A colaition of rappers has reportedly banded together to file a brief that seeks to educate the Supreme Court on the history of hip-hop music and how to interpret certain lyrics, The New York Times reports. The brief or “primer” as it is being referred to, hopes to provide context to hip-hop music in order to protect artists from legal biases.
The group is reportedly headed by Killer Mike and includes contributions from 21 Savage, Meek Mill, Chance the Rapper, Styles P, Fat Joe and Yo Gotti. “Viewing the lyrics in their proper context is vital. Like all poets, rappers use figurative language, relying on a full range of literary devices such as simile and metaphor,” the brief reads. “Rappers also, in the tradition of African American vernacular, invent new words, invert the meaning of others, and lace their lyrics with dense slang and coded references that defy easy interpretation, especially among listeners unfamiliar with the genre… Furthermore, rappers famously rely on exaggeration and hyperbole as they craft the larger-than-life characters that have entertained fans (and offended critics) for decades.”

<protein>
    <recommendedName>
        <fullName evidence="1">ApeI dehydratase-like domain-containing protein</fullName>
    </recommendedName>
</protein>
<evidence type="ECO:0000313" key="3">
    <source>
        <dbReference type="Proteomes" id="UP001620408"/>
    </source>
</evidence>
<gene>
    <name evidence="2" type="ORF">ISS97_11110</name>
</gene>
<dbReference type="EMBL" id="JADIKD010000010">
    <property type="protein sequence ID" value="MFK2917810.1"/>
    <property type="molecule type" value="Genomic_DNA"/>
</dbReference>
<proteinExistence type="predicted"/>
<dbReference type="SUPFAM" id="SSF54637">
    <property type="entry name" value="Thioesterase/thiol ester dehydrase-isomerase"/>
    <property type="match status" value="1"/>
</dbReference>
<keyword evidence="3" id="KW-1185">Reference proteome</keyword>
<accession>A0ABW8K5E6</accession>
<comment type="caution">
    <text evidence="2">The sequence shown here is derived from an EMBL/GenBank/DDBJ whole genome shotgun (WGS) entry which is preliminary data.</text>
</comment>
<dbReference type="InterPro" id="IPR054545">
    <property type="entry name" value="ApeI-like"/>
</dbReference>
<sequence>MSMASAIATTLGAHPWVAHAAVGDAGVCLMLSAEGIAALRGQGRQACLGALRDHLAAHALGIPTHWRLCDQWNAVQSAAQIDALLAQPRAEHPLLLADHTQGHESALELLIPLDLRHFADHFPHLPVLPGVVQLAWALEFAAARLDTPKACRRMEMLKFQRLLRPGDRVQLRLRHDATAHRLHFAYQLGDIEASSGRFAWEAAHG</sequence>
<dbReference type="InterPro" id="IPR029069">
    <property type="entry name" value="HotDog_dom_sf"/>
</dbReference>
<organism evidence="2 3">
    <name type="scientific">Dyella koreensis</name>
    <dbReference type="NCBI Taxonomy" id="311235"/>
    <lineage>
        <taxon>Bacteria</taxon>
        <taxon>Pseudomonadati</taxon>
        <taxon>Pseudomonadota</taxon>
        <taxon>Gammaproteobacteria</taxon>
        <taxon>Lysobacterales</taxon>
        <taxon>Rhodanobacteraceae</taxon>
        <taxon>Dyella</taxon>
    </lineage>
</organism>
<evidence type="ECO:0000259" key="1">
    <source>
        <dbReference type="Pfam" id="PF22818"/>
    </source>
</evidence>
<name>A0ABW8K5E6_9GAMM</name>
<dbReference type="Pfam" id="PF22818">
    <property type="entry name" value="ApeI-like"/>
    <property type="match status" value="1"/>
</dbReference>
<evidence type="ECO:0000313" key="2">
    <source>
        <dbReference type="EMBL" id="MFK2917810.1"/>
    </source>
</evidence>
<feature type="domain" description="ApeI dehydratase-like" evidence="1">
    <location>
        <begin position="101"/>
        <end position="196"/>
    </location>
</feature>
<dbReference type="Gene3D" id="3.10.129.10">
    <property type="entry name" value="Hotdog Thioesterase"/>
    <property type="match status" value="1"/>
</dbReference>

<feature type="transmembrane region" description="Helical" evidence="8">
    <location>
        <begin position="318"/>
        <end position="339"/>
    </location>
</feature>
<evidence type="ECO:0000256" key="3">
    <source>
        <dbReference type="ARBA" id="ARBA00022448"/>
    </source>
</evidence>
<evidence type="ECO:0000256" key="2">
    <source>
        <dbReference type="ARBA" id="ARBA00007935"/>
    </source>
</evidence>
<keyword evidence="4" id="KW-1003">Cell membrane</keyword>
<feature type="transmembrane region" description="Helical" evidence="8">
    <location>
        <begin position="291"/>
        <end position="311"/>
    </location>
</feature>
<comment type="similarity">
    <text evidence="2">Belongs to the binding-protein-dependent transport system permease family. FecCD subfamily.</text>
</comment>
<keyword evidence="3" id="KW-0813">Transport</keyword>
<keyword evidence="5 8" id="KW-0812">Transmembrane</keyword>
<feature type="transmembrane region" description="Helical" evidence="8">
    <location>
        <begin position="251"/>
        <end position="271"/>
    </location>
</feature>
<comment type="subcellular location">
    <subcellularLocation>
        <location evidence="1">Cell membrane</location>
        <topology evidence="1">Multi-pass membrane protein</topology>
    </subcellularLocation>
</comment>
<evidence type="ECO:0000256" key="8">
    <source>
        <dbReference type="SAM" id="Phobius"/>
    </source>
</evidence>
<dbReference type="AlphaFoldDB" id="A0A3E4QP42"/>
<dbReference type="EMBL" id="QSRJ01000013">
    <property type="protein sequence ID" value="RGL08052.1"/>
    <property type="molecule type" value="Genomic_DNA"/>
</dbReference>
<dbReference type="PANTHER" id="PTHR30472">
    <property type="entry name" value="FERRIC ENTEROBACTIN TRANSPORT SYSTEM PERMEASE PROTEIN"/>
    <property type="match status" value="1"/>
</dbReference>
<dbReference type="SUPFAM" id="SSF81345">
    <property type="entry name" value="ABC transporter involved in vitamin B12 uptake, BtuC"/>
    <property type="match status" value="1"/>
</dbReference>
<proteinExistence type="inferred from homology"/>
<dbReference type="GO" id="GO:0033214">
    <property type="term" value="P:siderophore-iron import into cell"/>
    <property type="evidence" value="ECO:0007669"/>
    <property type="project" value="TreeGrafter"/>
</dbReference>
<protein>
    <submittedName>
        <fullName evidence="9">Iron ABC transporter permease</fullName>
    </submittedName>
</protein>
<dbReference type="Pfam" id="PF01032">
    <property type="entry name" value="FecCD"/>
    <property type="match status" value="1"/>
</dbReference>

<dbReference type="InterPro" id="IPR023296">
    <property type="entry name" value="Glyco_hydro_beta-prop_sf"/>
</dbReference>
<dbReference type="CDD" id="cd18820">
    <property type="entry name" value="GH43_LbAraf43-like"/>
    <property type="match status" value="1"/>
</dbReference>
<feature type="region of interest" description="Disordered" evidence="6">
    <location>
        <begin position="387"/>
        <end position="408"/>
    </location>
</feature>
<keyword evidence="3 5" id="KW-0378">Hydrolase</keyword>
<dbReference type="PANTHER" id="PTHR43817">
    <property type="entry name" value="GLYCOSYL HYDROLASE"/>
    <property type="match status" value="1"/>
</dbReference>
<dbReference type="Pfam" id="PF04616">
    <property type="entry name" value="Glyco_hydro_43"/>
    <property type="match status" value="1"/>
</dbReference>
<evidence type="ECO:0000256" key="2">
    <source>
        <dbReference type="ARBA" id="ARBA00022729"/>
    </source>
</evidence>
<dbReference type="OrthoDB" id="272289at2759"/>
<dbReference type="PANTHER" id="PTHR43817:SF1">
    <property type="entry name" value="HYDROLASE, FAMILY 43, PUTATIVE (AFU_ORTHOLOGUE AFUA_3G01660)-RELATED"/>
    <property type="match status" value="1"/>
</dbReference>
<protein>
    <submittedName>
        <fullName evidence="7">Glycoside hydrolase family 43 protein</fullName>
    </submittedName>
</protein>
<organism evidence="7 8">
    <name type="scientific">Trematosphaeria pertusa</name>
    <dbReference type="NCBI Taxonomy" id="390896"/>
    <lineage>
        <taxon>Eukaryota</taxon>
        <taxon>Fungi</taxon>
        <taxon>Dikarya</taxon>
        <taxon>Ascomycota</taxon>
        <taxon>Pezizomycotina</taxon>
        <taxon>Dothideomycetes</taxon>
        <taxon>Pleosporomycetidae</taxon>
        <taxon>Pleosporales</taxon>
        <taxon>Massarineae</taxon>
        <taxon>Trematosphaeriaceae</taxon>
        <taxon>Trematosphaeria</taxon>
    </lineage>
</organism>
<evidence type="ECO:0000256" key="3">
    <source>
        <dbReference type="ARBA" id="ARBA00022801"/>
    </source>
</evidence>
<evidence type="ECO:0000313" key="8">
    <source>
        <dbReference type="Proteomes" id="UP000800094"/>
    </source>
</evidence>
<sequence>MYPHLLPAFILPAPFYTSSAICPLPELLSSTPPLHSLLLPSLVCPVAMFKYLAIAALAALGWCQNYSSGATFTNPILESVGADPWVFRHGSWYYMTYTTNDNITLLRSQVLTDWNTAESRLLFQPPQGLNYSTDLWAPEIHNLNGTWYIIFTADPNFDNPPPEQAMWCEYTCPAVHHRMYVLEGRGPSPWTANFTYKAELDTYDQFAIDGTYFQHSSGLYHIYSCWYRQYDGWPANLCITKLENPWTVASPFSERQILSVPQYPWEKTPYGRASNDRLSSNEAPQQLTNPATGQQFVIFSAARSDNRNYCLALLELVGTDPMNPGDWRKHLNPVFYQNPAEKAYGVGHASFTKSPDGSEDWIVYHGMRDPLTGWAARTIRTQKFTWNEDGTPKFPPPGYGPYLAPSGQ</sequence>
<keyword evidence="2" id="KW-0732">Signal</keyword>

The brief stems from the 2014 case of Jamal Knox aka Mayhem Mal , a 19-year-old rapper who was sentenced to two to six years in prison for issuing “terroristic threats and intimidating witnesses.” The court cited his song “F**k the Police” in his initial case. The case was later sent to the Supreme Court after Knox’s lawyers argued the ruling was a violation of their client’s First Amendment rights. In addition to educating the Supreme Court, the coalition hopes to help in appealing Knox’s case.
Knox isn’t the only rapper who has been targeted or allegedly discriminated against due to their lyrics however. Meek Mill’s lyrics were initially cited in his case regarding his probation violation case. Additionally, 21 Savage claimed his lyrics and music persona contributed to his arrest by the U.S. Immigration and Customs Enforcement (ICE) earlier this year.
Hopefully this brief will bring more clarity about hip-hop to the Supreme Court. Read the full brief here.